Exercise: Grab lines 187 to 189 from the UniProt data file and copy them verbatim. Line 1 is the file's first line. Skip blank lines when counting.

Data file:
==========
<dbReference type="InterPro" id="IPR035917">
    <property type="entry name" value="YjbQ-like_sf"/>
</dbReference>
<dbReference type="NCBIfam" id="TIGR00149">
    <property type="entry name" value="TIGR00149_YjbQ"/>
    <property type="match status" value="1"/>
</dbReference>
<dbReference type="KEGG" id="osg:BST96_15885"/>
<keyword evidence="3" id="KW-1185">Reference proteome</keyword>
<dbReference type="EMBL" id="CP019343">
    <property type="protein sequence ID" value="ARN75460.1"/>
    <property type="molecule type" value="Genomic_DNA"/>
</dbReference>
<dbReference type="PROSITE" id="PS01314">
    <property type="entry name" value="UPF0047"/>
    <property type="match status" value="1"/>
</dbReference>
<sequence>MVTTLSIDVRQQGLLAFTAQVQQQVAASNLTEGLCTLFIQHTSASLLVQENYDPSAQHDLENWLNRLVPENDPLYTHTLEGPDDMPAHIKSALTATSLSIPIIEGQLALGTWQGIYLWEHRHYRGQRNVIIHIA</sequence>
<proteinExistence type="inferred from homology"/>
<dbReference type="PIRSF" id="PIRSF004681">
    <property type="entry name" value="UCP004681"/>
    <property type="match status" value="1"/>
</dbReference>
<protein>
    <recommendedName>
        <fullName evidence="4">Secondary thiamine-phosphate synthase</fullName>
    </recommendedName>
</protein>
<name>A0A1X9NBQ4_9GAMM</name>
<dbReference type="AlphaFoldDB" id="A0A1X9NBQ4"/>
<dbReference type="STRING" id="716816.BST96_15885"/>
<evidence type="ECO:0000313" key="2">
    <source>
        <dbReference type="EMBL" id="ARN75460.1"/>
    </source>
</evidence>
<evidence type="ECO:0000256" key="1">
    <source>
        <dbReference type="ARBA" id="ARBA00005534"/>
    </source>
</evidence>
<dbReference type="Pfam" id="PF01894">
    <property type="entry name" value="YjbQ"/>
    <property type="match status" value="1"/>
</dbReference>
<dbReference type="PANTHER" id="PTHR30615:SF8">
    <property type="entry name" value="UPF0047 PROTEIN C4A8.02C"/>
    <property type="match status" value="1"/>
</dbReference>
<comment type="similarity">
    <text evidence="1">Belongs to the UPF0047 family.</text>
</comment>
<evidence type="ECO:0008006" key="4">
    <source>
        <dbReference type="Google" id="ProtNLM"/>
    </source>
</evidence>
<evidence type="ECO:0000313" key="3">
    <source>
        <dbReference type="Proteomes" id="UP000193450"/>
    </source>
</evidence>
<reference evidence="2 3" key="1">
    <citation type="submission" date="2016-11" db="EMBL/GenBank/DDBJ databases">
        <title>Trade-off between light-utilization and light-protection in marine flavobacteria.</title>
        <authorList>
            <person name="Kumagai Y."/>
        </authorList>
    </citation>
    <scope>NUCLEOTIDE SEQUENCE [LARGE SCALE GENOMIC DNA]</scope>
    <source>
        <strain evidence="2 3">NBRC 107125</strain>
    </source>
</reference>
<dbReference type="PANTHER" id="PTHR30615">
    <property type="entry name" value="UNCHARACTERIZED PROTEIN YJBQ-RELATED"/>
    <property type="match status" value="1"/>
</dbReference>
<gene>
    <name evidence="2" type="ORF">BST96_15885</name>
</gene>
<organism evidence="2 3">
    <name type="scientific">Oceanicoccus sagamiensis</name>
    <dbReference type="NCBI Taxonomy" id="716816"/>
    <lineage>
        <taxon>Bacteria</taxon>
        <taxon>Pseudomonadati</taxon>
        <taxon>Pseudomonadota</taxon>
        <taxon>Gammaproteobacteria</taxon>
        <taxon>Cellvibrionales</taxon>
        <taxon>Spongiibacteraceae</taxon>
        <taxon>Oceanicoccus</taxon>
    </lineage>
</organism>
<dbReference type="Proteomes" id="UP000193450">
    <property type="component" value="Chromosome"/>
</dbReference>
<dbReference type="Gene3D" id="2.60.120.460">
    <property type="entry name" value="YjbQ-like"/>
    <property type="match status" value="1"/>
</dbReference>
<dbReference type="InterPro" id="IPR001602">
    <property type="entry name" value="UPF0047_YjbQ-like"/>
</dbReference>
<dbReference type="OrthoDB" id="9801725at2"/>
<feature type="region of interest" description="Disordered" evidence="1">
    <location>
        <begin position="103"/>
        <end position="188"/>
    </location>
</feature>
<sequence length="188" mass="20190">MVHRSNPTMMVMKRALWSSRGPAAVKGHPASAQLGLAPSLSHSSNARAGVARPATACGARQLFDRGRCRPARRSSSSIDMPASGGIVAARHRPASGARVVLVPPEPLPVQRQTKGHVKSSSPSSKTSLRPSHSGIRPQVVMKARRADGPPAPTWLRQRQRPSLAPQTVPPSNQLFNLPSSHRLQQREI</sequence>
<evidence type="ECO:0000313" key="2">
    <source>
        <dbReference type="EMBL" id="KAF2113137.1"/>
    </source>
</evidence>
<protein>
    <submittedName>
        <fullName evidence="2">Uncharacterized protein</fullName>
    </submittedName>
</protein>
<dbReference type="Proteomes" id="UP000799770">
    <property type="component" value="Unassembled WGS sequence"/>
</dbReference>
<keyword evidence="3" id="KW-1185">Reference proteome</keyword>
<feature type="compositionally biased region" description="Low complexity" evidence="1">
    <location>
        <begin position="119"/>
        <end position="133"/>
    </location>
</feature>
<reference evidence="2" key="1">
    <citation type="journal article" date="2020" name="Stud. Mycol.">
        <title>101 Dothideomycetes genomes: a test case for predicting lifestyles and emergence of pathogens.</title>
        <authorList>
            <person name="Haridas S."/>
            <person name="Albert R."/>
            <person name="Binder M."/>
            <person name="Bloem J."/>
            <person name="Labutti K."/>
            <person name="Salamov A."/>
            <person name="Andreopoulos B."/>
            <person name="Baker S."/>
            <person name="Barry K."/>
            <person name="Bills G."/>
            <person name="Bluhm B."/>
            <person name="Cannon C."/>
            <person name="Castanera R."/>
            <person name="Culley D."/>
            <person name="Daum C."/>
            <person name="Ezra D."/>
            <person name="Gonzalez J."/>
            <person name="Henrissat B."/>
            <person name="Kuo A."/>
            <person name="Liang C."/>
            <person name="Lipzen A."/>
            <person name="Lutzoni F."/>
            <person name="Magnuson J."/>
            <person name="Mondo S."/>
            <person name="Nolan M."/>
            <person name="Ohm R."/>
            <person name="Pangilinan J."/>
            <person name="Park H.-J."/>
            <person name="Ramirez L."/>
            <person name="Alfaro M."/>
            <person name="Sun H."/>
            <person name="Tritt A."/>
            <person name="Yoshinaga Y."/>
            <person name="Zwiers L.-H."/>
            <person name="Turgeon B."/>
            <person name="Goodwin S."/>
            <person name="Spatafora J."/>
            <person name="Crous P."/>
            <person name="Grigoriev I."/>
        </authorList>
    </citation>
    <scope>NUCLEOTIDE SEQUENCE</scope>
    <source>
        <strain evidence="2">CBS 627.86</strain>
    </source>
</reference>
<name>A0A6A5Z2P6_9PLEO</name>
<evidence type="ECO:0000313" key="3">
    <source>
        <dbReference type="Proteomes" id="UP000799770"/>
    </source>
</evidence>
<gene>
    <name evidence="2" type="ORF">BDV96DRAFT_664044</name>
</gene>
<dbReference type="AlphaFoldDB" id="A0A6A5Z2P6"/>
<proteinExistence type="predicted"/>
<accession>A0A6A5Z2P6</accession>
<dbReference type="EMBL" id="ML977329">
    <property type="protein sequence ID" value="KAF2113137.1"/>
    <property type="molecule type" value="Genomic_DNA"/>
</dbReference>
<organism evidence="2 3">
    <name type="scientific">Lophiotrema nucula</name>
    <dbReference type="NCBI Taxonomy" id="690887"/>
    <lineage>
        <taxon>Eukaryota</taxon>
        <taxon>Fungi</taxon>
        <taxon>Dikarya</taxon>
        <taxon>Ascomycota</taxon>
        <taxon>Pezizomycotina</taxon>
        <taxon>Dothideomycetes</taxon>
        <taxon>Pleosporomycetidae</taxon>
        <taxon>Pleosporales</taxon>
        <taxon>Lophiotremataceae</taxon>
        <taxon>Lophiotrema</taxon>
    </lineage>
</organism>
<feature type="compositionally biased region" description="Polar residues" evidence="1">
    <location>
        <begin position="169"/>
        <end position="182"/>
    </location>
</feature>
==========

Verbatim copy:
    </source>
</evidence>
<gene>